Young Culture are one of pop punk's most recent additions. Slanted Press had a chat with vocalist Alex Magnan to find out more about the band.
Before the release of their newest EP, (This Is) Heaven, Young Culture experimented with their writing and sound with YC Tape. â€œWhen we made YC Tape, we were still experimenting with sounds after recording You. We werenâ€™t sure what direction we wanted to stick with,â€ Alex (vocals) says, â€œIt is a good precursor for the type of things weâ€™ll like to play around with in the future tooâ€. According to Gabe (guitar), other genres played a big role in the process. â€œWe all are extremely into pop and hip-hop â€” (This is) Heaven definitely has little bits and pieces of new sounds and melodies that I think are new to the pop-punk sceneâ€. If youâ€™re looking for a song on the new EP with a similar vibe, Alex recommends â€˜Never Changedâ€™.
Following the trend of changing styles, the band feel completely different with the release of (This Is) Heaven. â€œWeâ€™re all still fairly youngâ€, Alex says, â€œso with each EP weâ€™ve done, weâ€™re growing and finding our sound moreâ€. Gabe touches on how the band has grown up a bit from their first EP, You. â€œWe got to spend a lot more time experimenting with different sounds and techniques with this EP. By far it is absolutely all of our favorite project of music weâ€™ve gotten to make. It is still YC, but better.â€
My personal favorite track on (This Is) Heaven has been â€˜Breathe It Inâ€™, an anthemic song that stems from Alexâ€™s bad days and how negative outlooks on life donâ€™t result in change. Itâ€™s a song Gabe thinks should be played in a stadium, based on the feelings it drives. Alex has some sound wisdom to offer alongside the track: â€œIf you want to see the world change, then do something about it, donâ€™t just tweet it!â€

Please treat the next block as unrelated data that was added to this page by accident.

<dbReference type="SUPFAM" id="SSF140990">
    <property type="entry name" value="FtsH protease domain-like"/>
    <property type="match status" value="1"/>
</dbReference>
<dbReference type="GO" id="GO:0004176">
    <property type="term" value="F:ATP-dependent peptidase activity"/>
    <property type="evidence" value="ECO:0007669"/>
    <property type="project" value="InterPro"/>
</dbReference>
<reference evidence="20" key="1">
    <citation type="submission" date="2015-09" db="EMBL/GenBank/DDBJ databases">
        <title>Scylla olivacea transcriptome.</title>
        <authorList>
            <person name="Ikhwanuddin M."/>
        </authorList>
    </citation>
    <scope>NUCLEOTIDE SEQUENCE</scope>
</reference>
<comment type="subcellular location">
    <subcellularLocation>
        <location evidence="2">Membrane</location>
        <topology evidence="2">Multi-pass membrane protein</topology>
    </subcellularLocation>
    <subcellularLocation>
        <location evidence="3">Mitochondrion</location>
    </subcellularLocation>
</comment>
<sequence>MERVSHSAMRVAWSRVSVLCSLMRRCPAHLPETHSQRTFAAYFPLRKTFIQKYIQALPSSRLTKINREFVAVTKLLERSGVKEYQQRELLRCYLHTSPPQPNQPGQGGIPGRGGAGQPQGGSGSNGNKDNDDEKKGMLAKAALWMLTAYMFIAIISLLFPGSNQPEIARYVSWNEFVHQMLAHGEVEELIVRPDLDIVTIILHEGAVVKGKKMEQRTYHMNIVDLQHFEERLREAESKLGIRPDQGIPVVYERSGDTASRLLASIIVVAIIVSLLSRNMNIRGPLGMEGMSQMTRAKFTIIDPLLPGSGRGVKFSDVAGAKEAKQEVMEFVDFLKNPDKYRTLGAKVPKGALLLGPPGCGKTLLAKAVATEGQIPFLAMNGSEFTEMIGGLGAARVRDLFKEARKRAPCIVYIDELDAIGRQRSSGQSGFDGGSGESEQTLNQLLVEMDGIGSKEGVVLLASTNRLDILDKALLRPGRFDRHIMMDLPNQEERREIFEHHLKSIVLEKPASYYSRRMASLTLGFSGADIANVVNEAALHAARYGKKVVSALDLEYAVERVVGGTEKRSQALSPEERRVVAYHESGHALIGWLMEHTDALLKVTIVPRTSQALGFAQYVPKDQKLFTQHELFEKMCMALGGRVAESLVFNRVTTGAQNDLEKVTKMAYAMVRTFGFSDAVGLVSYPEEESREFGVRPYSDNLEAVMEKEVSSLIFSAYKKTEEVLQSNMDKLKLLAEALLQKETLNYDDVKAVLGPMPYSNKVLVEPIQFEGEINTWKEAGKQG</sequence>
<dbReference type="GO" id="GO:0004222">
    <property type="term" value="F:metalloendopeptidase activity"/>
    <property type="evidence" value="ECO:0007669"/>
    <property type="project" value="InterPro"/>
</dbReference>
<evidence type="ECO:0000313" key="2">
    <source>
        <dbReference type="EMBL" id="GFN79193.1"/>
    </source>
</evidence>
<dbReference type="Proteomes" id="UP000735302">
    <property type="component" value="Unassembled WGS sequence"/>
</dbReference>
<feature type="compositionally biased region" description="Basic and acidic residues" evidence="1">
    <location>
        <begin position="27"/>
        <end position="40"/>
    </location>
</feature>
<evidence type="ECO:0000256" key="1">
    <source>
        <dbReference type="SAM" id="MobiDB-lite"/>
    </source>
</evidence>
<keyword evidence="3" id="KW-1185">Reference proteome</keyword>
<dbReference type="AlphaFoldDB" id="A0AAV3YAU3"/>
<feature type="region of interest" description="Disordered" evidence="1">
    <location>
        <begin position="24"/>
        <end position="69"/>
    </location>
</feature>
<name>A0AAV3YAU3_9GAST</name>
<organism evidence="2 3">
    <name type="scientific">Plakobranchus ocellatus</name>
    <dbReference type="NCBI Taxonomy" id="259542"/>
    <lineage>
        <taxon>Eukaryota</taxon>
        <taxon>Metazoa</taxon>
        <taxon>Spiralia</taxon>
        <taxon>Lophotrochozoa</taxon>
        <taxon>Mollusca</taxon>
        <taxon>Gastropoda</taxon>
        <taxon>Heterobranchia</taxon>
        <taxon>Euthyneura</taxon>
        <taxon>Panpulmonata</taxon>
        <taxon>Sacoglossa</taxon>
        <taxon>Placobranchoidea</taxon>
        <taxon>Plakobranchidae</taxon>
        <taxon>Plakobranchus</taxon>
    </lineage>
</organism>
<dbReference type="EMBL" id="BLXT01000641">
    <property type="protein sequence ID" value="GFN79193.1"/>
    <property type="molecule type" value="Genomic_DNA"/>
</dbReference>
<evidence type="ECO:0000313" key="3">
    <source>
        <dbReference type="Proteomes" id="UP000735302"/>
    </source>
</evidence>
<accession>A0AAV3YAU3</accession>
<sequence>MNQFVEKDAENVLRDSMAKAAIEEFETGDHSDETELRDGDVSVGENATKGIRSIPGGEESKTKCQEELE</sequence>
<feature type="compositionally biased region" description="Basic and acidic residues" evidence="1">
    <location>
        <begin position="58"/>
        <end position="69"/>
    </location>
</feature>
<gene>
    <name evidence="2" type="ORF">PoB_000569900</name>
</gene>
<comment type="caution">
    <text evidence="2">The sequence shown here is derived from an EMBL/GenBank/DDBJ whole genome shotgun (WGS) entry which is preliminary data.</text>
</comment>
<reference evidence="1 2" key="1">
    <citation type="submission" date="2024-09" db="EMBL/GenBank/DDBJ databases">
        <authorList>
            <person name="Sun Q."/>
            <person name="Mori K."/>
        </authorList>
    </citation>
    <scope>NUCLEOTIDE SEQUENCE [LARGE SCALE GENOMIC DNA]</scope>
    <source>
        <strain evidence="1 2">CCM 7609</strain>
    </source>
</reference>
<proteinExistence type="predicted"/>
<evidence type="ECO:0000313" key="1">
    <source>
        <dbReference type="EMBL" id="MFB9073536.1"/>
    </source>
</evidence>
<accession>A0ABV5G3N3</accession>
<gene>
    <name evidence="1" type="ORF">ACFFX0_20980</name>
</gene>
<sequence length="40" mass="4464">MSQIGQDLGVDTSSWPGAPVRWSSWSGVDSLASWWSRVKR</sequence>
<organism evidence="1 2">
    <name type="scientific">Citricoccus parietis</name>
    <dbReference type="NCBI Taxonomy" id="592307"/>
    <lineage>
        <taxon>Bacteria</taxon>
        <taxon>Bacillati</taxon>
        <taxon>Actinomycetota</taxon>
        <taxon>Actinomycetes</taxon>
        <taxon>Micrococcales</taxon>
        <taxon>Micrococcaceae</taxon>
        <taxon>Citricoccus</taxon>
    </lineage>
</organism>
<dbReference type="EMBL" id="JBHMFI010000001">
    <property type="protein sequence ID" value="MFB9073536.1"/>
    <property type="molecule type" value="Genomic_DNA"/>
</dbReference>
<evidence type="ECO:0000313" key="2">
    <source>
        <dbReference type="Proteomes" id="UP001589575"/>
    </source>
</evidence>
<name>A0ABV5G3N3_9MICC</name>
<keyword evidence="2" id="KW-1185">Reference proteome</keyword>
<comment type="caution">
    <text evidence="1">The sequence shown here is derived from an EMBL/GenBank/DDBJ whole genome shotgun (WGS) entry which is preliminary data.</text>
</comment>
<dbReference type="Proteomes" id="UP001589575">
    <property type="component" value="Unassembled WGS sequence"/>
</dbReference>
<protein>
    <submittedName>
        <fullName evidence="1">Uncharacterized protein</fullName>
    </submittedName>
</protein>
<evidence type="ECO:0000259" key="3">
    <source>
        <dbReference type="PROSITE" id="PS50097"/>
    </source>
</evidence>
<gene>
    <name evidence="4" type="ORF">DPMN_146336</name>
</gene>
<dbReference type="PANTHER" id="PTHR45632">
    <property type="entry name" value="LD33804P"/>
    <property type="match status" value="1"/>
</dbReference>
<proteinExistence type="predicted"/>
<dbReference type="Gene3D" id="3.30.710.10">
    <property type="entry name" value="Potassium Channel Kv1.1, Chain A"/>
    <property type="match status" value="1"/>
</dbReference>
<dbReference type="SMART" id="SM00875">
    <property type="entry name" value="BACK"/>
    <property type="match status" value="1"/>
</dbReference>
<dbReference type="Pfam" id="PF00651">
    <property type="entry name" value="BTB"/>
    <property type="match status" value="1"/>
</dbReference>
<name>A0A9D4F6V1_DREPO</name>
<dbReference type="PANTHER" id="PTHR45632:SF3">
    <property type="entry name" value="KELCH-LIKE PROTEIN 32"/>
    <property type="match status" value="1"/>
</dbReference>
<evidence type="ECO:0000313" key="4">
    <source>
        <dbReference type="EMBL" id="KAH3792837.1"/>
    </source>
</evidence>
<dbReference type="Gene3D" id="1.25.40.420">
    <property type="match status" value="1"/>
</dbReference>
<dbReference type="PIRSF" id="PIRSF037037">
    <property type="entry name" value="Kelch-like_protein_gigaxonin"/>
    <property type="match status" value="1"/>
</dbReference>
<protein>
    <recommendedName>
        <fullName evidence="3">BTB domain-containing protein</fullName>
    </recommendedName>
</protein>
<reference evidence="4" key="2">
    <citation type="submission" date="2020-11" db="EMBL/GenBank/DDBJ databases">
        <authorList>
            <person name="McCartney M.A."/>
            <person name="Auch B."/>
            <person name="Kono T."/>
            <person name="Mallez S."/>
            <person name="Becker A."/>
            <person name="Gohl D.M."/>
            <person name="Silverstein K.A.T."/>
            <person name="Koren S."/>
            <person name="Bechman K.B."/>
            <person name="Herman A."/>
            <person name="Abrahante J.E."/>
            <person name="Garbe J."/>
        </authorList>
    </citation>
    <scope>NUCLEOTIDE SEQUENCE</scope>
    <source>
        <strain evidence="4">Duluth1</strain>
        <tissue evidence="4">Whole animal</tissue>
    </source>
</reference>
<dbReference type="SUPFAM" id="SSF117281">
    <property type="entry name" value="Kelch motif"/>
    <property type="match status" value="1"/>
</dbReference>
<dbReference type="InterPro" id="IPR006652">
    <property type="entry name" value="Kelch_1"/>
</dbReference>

Touching back on their first EP, theyâ€™ve grown so much from the 15-year-olds putting out You. â€œJust like anyone looking back on their formative years, thereâ€™s some things we are a little embarrassed of, but those are the things that help you grow and get to where you want to be,â€ Alex says. (This Is) Heaven also happens to be the first EP the boys have done as a full band, adding Nick Cavin on drums and Troy Burchett on guitar.
In a bit of a bigger picture, Young Cultureâ€™s 3 EPs show a lot of musical growth and inspiration. The different musical styles from varying points in life have definitely inspired the sounds. As Gabe puts it, they donâ€™t want a â€œcookie cutter pop-punk" sound â€” they believe having numerous influences can prevent recycled and boring styles.
Iâ€™m from the same area as Young Culture, and over the past few years theyâ€™ve been making moves in my local scene. But theyâ€™ve also been swept under the rug as a State Champs rip-off. They donâ€™t mind â€” being compared to a band they appreciate so much is a bit of a compliment, though itâ€™s not an accurate comparison. â€œOur sound and niche are very different from Champs.â€ Alex says about their friends. State Champs frontman Derek DiScanio has been a major help to Young Culture over the years, from production work, to featuring on their first EP.
Currently, Young Culture is out on tour with The Happy Alright, supporting the release of (This Is) Heaven. The future of Young Culture will be packed with touring and working on their first full-length album. Theyâ€™re living out their dreams, and to them thatâ€™s the most rewarding part of it all.